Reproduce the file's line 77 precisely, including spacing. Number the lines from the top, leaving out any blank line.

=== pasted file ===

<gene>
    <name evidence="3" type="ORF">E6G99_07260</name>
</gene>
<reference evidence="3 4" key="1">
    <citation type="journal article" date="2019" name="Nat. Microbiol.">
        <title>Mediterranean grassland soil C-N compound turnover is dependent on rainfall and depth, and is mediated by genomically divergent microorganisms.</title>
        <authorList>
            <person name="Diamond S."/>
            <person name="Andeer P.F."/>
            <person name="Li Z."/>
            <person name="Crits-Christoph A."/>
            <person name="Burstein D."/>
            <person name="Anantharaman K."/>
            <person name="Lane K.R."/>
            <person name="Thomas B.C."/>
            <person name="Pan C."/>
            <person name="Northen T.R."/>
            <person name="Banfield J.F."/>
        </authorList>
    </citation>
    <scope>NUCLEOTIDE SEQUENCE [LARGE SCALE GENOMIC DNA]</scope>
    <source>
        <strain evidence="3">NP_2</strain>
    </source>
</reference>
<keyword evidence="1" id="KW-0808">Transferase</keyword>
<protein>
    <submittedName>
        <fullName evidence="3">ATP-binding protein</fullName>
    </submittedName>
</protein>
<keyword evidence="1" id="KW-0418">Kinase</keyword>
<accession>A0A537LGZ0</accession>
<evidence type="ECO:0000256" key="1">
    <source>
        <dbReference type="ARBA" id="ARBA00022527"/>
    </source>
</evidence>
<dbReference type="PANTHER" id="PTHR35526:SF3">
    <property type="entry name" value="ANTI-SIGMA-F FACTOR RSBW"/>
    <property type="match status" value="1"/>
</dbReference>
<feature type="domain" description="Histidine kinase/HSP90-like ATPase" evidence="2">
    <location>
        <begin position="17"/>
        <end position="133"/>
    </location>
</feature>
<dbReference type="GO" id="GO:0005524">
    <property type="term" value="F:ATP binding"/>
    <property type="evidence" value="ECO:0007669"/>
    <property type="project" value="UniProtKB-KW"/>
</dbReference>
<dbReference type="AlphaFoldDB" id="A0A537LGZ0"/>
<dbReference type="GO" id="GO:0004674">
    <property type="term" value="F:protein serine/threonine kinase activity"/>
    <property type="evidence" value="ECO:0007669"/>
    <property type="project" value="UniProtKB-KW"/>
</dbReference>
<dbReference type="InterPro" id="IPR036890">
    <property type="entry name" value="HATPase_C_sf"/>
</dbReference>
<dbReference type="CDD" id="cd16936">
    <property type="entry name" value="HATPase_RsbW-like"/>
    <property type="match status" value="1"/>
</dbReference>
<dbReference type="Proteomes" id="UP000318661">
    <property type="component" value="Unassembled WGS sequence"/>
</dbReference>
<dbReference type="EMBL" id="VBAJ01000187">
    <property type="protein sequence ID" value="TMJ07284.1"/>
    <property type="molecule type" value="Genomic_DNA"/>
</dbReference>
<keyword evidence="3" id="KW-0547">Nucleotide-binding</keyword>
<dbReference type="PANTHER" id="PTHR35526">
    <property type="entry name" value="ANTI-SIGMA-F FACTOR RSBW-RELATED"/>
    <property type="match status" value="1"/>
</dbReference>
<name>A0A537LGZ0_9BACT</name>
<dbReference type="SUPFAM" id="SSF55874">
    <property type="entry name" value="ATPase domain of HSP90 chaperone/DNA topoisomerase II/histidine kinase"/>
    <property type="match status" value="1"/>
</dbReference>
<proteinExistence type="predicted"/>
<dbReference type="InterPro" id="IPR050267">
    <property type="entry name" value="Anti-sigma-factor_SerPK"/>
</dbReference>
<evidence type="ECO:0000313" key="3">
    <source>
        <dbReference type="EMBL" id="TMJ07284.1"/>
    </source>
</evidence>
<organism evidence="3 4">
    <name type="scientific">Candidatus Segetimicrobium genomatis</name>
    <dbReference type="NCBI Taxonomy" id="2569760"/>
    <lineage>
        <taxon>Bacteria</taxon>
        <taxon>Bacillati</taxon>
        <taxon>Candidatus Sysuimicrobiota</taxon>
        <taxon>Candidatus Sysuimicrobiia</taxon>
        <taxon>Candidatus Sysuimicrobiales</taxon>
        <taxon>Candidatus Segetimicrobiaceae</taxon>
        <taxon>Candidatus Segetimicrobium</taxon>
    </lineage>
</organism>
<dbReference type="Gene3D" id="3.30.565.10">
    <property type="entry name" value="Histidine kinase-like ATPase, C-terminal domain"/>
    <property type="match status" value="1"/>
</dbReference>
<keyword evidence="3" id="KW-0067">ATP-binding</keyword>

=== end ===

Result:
    <property type="match status" value="1"/>